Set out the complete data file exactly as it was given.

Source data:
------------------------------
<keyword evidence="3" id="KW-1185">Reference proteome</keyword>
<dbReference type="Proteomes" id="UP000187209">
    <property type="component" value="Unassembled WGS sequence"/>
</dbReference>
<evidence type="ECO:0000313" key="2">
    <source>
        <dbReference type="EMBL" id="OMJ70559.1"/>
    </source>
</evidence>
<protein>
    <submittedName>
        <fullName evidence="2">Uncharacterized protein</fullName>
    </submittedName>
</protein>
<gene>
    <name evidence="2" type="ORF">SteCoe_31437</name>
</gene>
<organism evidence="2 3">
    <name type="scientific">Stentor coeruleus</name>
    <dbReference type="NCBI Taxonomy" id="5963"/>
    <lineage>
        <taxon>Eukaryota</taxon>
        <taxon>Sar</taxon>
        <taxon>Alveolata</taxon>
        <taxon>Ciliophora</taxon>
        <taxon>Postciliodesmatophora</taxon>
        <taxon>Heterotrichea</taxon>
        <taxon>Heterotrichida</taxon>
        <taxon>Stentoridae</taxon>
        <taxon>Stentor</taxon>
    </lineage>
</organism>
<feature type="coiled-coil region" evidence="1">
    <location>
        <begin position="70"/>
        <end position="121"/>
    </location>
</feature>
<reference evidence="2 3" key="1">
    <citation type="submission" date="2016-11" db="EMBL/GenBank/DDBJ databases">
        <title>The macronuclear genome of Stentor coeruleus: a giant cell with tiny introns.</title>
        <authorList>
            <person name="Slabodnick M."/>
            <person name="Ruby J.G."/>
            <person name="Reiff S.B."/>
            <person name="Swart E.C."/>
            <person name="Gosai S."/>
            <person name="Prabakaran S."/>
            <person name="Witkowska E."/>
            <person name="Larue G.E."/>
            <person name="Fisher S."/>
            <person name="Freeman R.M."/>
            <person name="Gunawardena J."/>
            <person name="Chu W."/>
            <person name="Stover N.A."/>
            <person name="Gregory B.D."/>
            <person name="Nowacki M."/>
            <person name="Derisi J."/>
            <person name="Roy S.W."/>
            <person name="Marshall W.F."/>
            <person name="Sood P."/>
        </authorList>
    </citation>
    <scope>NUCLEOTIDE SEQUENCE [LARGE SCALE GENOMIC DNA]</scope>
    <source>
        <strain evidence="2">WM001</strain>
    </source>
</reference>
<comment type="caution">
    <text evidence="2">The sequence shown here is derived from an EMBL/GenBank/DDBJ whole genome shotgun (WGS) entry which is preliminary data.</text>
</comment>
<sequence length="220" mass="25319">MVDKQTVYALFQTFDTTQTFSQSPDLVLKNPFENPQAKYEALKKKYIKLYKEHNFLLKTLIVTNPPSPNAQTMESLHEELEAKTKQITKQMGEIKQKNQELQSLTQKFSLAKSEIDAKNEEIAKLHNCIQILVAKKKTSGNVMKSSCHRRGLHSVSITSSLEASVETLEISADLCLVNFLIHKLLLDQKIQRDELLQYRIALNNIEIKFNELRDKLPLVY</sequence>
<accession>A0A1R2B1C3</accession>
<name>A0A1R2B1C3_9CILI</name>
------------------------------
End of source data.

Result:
<keyword evidence="3" id="KW-1185">Reference proteome</keyword>
<dbReference type="Proteomes" id="UP000187209">
    <property type="component" value="Unassembled WGS sequence"/>
</dbReference>
<evidence type="ECO:0000313" key="2">
    <source>
        <dbReference type="EMBL" id="OMJ70559.1"/>
    </source>
</evidence>
<protein>
    <submittedName>
        <fullName evidence="2">Uncharacterized protein</fullName>
    </submittedName>
</protein>
<gene>
    <name evidence="2" type="ORF">SteCoe_31437</name>
</gene>
<organism evidence="2 3">
    <name type="scientific">Stentor coeruleus</name>
    <dbReference type="NCBI Taxonomy" id="5963"/>
    <lineage>
        <taxon>Eukaryota</taxon>
        <taxon>Sar</taxon>
        <taxon>Alveolata</taxon>
        <taxon>Ciliophora</taxon>
        <taxon>Postciliodesmatophora</taxon>
        <taxon>Heterotrichea</taxon>
        <taxon>Heterotrichida</taxon>
        <taxon>Stentoridae</taxon>
        <taxon>Stentor</taxon>
    </lineage>
</organism>
<feature type="coiled-coil region" evidence="1">
    <location>
        <begin position="70"/>
        <end position="121"/>
    </location>
</feature>
<reference evidence="2 3" key="1">
    <citation type="submission" date="2016-11" db="EMBL/GenBank/DDBJ databases">
        <title>The macronuclear genome of Stentor coeruleus: a giant cell with tiny introns.</title>
        <authorList>
            <person name="Slabodnick M."/>
            <person name="Ruby J.G."/>
            <person name="Reiff S.B."/>
            <person name="Swart E.C."/>
            <person name="Gosai S."/>
            <person name="Prabakaran S."/>
            <person name="Witkowska E."/>
            <person name="Larue G.E."/>
            <person name="Fisher S."/>
            <person name="Freeman R.M."/>
            <person name="Gunawardena J."/>
            <person name="Chu W."/>
            <person name="Stover N.A."/>
            <person name="Gregory B.D."/>
            <person name="Nowacki M."/>
            <person name="Derisi J."/>
            <person name="Roy S.W."/>
            <person name="Marshall W.F."/>
            <person name="Sood P."/>
        </authorList>
    </citation>
    <scope>NUCLEOTIDE SEQUENCE [LARGE SCALE GENOMIC DNA]</scope>
    <source>
        <strain evidence="2">WM001</strain>
    </source>
</reference>
<comment type="caution">
    <text evidence="2">The sequence shown here is derived from an EMBL/GenBank/DDBJ whole genome shotgun (WGS) entry which is preliminary data.</text>
</comment>
<sequence length="220" mass="25319">MVDKQTVYALFQTFDTTQTFSQSPDLVLKNPFENPQAKYEALKKKYIKLYKEHNFLLKTLIVTNPPSPNAQTMESLHEELEAKTKQITKQMGEIKQKNQELQSLTQKFSLAKSEIDAKNEEIAKLHNCIQILVAKKKTSGNVMKSSCHRRGLHSVSITSSLEASVETLEISADLCLVNFLIHKLLLDQKIQRDELLQYRIALNNIEIKFNELRDKLPLVY</sequence>
<accession>A0A1R2B1C3</accession>
<name>A0A1R2B1C3_9CILI</name>